Think the Fold fiasco was bad? Imagine what would've happened if Samsung started selling the handset in April as it planned, and actual consumers who paid $2,000 had to deal with those problems instead of just us reviewers. Had I gone out and purchased one of these things (rather than received a review loaner) only to discover its design was inherently compromised, I'd be pissed. That's not just bad for Samsung's reputation -- that's bad for anyone trying to build a foldable. It's easy enough to phone in a regular slab of a smartphone, but the industry isn't at the point where it can fudge things in a device that bends in half.
Samsung shouldn't have tried to push the Galaxy Fold out the door when it did; it honestly feels like the company's primary concern was being first. What's most telling is that neither of the companies that were seemingly close to launching their own attempts at foldables stepped in to fill the gap Samsung's problems created. And their launches don't appear to have stuck to schedule either.
At this year's Mobile World Congress, Motorola VP of Global Product Dan Dery told me point-blank that the company had been working on foldables for a long time, and didn't plan on releasing its first foldable phone later than the rest of its competitors. A few hours later, Motorola confirmed to CNET that it was eyeing a foldable launch window in the summer. (For what it's worth, my informed-but-unconfirmed hunch pointed to a release date in July.) While that's still possible, the notion of an imminent launch seems questionable. The rumor mill has been remarkably quiet, and a launch of that significance can't really happen in 2019 without something leaking. (Motorola has not responded to a request for comment at time of publication.)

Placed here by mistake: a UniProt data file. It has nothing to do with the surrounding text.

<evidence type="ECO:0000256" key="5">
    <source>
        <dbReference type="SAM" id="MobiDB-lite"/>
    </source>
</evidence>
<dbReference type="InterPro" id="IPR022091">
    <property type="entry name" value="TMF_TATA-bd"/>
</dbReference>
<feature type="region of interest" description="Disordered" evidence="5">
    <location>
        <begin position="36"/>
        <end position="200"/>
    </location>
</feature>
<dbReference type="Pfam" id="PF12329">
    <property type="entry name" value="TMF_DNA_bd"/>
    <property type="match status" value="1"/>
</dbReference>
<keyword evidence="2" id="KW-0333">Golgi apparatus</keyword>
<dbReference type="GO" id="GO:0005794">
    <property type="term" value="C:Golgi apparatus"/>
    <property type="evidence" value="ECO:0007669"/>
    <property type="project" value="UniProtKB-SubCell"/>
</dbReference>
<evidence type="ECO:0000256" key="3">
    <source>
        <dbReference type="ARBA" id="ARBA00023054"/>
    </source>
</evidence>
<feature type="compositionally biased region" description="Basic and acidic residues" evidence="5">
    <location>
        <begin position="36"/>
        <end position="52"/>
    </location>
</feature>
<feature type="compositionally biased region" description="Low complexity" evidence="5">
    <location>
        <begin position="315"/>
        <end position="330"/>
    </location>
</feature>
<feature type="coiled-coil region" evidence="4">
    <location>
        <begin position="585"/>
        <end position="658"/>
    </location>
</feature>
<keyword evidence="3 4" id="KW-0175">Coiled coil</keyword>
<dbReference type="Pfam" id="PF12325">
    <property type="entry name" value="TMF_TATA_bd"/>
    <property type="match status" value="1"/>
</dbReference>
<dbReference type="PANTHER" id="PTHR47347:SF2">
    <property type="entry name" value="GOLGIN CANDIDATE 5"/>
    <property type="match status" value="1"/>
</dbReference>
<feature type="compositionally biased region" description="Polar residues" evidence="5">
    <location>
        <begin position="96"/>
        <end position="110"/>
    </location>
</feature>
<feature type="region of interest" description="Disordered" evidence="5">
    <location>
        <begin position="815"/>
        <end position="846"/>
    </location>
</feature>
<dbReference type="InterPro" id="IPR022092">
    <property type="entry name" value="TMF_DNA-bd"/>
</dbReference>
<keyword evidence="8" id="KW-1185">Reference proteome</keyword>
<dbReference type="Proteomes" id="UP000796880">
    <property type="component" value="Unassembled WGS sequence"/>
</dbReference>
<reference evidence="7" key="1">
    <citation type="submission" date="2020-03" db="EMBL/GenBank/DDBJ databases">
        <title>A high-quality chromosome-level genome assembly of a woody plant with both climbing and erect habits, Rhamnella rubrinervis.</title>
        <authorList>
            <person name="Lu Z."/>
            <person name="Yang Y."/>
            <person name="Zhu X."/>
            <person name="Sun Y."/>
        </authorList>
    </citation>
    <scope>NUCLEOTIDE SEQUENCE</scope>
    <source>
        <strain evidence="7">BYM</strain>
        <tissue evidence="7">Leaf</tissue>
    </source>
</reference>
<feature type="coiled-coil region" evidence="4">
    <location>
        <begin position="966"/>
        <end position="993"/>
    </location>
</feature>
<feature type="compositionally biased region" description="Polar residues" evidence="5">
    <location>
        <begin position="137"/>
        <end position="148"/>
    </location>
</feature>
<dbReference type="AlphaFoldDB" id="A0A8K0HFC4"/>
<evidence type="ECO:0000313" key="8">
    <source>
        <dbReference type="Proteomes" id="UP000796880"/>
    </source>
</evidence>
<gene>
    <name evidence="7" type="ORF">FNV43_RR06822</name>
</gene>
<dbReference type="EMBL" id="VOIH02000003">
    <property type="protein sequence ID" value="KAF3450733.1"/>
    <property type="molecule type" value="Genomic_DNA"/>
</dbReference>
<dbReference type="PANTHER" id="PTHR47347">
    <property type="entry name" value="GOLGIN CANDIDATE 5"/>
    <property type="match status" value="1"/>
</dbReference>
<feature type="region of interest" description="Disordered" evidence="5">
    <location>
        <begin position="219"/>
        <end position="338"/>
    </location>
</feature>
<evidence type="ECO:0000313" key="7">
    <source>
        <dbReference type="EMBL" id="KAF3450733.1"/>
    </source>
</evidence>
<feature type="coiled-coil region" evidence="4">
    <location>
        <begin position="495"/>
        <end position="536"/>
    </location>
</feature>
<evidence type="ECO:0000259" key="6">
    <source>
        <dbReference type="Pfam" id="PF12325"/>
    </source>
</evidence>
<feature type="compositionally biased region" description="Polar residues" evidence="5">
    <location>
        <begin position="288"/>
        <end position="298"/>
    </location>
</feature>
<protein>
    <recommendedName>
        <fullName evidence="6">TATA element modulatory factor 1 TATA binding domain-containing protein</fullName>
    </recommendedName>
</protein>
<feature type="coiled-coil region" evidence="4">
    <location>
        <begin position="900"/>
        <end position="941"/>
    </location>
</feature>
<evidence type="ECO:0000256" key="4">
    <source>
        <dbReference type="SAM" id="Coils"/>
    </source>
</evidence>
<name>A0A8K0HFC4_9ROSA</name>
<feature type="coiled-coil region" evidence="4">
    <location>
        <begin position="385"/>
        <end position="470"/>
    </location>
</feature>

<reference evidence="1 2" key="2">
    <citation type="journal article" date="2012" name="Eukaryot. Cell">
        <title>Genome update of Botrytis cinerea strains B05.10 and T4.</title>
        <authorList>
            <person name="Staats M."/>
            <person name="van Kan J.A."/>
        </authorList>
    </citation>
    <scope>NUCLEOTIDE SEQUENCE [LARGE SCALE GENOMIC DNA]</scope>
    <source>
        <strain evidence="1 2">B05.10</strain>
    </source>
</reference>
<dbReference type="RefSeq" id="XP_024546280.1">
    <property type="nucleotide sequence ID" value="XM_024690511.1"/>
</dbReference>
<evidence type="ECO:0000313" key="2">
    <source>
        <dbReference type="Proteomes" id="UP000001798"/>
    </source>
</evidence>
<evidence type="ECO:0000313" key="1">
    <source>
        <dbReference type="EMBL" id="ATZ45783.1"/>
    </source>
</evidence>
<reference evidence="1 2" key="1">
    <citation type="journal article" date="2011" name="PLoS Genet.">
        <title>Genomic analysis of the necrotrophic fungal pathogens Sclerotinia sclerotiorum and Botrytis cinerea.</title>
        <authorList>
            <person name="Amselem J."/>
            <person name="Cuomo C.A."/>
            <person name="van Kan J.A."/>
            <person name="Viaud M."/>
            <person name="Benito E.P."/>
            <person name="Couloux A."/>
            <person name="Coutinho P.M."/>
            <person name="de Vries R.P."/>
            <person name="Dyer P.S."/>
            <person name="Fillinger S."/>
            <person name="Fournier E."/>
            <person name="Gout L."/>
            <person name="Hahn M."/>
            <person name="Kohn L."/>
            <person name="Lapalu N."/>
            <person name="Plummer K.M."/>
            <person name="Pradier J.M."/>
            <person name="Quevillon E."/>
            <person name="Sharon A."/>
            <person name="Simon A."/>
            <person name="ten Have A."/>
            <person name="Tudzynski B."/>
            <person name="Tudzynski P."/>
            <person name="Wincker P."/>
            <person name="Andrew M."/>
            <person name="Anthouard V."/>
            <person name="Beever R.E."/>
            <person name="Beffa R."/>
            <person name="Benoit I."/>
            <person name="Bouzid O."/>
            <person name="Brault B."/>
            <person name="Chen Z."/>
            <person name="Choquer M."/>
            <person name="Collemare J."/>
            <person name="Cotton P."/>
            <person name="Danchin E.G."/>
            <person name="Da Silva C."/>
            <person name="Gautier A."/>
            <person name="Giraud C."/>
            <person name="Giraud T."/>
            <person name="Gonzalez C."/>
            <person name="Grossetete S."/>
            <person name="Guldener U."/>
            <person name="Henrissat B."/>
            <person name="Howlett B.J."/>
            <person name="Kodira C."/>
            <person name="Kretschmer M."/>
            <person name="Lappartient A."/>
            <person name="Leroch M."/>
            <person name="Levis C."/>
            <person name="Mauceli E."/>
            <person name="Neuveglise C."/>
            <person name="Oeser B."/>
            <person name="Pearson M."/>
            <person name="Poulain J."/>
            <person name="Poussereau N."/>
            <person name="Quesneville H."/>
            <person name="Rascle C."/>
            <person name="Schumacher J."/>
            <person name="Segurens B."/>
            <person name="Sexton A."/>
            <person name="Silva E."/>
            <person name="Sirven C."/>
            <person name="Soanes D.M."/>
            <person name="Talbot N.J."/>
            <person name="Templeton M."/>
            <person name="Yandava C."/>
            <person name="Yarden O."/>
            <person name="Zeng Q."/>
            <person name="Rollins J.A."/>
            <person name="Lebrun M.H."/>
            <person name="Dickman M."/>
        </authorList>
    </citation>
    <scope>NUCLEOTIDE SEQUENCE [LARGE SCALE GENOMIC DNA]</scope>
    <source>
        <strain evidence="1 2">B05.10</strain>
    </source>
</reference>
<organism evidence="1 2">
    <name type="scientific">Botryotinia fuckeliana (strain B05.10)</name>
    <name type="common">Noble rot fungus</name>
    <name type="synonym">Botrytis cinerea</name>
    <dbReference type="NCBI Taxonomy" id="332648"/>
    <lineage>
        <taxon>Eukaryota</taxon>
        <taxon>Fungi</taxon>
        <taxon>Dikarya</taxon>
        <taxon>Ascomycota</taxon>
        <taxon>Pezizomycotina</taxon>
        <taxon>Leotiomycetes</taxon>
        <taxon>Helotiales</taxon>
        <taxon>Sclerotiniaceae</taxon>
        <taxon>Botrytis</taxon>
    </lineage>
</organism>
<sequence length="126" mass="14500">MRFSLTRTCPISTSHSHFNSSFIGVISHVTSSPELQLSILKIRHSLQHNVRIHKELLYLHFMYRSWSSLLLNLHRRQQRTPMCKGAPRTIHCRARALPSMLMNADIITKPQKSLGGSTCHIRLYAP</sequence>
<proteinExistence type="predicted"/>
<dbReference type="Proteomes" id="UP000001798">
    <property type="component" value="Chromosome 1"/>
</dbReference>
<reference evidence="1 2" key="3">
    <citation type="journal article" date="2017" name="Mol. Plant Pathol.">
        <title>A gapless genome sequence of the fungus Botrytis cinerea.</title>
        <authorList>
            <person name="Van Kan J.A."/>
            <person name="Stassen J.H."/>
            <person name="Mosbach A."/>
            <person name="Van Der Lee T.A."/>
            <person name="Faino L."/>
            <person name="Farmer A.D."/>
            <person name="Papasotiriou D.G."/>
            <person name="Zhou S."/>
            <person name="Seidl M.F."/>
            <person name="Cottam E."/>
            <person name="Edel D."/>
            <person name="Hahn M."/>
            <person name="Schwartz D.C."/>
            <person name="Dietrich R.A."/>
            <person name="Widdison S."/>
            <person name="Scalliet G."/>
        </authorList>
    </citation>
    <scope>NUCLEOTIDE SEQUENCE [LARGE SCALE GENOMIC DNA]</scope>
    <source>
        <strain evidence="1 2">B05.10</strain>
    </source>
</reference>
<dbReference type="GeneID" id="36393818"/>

Only Huawei, with its even-more-expensive Mate X, has something like a firm launch window on the books. After originally claiming that its 5G foldable would go on sale sometime this summer, a spokesperson confirmed to CNBC that the phone would actually go on sale this September.
Apparently, Huawei took word of the Galaxy Fold's show-stopping shortcomings to heart and pushed back the launch, all so it could perform even further testing. (When asked for comment, a Huawei spokesperson had nothing new to add.) This was probably the right move, but all the testing in the world probably won't prevent that screen — which folds so that both halves of the display are always exposed — from breaking when it hits the ground. Of course, since this is Huawei we're talking about, that wasn't its only concern in preparing for the Mate X launch -- even now, it's unclear whether the company will be allowed to use Google's Android operating system.
I don't think anyone would've been particularly upset if all of these companies said they'd launch their phones in the latter half of 2019, or even early 2020. Nailing new form factors is pretty hard, especially when you consider the kind of precision engineering that foldable designs require. Instead, we were told we'd have at least two high-end foldable phones by now, and we're currently sitting at zero. By all means, these companies should take their time and get things right — they should also know better than to promise us the future before it's actually ready.